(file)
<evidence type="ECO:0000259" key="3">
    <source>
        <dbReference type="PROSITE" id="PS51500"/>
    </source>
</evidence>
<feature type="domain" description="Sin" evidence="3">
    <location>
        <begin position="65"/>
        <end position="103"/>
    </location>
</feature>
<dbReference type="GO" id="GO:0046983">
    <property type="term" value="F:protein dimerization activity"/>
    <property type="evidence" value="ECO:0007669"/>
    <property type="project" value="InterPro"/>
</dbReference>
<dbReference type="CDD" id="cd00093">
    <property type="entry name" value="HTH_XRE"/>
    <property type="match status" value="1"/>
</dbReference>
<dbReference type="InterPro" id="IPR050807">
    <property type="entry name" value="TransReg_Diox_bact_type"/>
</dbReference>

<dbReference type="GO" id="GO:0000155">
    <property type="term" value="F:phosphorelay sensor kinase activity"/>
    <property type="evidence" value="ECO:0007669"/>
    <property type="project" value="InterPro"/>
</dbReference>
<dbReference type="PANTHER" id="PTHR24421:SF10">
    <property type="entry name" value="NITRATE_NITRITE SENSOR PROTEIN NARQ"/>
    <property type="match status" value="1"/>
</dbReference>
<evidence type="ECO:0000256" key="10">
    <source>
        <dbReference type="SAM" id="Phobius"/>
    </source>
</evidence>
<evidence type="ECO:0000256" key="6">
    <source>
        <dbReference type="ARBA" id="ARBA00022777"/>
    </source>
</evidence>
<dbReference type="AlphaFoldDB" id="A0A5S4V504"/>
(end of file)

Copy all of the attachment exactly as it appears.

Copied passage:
<evidence type="ECO:0000259" key="3">
    <source>
        <dbReference type="PROSITE" id="PS51500"/>
    </source>
</evidence>
<feature type="domain" description="Sin" evidence="3">
    <location>
        <begin position="65"/>
        <end position="103"/>
    </location>
</feature>
<dbReference type="GO" id="GO:0046983">
    <property type="term" value="F:protein dimerization activity"/>
    <property type="evidence" value="ECO:0007669"/>
    <property type="project" value="InterPro"/>
</dbReference>
<dbReference type="CDD" id="cd00093">
    <property type="entry name" value="HTH_XRE"/>
    <property type="match status" value="1"/>
</dbReference>
<dbReference type="InterPro" id="IPR050807">
    <property type="entry name" value="TransReg_Diox_bact_type"/>
</dbReference>

<dbReference type="GO" id="GO:0000155">
    <property type="term" value="F:phosphorelay sensor kinase activity"/>
    <property type="evidence" value="ECO:0007669"/>
    <property type="project" value="InterPro"/>
</dbReference>
<dbReference type="PANTHER" id="PTHR24421:SF10">
    <property type="entry name" value="NITRATE_NITRITE SENSOR PROTEIN NARQ"/>
    <property type="match status" value="1"/>
</dbReference>
<evidence type="ECO:0000256" key="10">
    <source>
        <dbReference type="SAM" id="Phobius"/>
    </source>
</evidence>
<evidence type="ECO:0000256" key="6">
    <source>
        <dbReference type="ARBA" id="ARBA00022777"/>
    </source>
</evidence>
<dbReference type="AlphaFoldDB" id="A0A5S4V504"/>